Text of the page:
I vaguely remember that Graf is also eaten at Easter and at funerals with lightly floured and pan-fried white fish which I have not eaten since I was a kid. I am realizing as I type this that it is/was orthodox Easter?… a nurse mentioned her lamb dinner with family in the elevator today to a colleague. I said Christos (pronounced Ristos) anesti to my cousin and she chuckled, we are third generation and don’t keep up with religion or most traditions, or even in contact with most of the family. Somehow though I still feel sentimental about graf right now which is why I’m going to make it and eat it, accompanied with 2 more glasses of cheap Malbecmedication. Did I mention that I don’t usually like Malbec? Why do I even have this wine? It has been sitting around my apartment for a while. I have no energy to make a salad. I don’t know how but finally at 10 pm It is the best graf I have ever made; the beans are creamy and the flavours have melded together.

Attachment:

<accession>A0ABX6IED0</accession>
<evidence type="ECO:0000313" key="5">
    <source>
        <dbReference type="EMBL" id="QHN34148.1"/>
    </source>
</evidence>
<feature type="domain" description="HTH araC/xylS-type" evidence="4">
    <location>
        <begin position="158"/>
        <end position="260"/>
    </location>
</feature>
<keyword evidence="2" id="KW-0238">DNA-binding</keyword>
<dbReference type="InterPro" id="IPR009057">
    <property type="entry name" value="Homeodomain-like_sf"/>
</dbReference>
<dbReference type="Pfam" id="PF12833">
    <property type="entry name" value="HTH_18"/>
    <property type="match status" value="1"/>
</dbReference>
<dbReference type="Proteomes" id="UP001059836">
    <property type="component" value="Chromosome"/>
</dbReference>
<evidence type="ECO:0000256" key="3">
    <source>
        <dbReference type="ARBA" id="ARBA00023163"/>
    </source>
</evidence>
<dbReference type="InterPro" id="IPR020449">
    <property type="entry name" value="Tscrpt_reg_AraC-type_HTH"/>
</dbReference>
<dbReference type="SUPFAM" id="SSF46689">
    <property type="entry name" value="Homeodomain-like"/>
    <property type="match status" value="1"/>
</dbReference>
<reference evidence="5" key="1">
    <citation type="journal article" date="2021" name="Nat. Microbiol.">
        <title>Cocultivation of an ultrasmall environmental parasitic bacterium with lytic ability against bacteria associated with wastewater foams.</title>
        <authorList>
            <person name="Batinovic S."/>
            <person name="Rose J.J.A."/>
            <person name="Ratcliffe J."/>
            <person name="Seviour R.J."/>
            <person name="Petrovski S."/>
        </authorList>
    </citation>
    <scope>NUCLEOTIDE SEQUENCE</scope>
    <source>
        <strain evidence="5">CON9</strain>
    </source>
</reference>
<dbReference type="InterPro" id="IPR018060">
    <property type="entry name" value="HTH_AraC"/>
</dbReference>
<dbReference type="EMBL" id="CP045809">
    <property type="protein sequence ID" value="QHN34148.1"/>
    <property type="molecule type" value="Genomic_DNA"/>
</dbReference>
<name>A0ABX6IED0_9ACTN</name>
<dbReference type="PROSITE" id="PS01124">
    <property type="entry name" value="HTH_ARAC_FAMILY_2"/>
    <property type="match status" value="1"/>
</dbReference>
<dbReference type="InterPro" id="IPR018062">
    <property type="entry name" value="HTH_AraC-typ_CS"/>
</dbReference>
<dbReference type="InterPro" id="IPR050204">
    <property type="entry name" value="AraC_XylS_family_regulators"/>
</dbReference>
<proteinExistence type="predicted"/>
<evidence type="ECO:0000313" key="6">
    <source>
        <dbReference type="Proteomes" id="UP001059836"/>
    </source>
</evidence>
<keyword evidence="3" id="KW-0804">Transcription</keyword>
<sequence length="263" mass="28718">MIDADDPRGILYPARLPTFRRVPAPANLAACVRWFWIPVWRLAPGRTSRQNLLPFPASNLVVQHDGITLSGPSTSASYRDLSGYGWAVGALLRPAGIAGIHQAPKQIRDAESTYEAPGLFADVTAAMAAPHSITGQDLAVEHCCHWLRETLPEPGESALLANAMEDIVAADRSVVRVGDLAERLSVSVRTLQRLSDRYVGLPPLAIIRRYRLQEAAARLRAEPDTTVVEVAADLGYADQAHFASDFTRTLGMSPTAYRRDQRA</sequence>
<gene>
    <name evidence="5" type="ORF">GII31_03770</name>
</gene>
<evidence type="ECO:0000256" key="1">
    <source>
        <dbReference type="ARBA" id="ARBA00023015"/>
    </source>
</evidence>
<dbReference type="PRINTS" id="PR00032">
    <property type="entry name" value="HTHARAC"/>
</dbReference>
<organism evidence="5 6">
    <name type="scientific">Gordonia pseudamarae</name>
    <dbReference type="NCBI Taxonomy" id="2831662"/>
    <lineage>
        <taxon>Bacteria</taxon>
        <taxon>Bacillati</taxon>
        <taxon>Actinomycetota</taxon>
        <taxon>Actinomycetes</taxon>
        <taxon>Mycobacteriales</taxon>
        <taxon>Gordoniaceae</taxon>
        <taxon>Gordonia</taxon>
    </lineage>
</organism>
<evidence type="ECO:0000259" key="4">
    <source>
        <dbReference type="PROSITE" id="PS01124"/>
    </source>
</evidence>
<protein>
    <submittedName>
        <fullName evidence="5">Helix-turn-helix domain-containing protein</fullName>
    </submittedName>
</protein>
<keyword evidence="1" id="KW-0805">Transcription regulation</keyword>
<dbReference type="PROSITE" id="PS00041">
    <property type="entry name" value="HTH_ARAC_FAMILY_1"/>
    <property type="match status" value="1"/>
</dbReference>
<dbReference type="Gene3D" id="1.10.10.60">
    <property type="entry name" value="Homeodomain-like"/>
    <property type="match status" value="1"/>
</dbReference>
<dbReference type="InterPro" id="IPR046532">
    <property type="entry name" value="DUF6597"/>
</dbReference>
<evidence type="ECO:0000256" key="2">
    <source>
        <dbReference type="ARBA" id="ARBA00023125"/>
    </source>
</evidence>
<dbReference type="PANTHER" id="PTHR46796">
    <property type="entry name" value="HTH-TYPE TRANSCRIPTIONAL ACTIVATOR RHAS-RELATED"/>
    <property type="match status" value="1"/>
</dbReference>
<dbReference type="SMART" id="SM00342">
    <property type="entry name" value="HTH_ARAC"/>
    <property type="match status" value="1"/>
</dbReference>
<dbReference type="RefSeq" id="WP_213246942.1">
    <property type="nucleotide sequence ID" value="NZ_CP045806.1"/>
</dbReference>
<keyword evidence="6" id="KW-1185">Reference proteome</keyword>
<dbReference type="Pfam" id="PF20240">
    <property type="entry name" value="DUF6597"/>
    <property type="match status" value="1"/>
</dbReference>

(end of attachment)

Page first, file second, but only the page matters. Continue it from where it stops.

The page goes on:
Graf, a simple bean stew
Great northern beans soaked overnight in salted water
1 chopped red pepper
1 chopped onion
salt and pepper
- Fry onion and pepper in olive oil till onion becomes translucent.
- Add soaked beans to pressure cooker and cook with water, pepper, onion and paprika.
- Cook for 25 minutes. If cooked on stovetop it takes a few hours, add the onions and peppers only after beans are softened.
- Salt and pepper to taste
*There is also an oven baked version that gets very thick as opposed to soup like which is covered in dry mint and chili flakes.
Leavening the Spirit
“A loaf of bread is something new added to the world, an edged object rested from the flux of nature-and specifically from the living, shifting, Dionysian swamp that is dough”. Pollan 248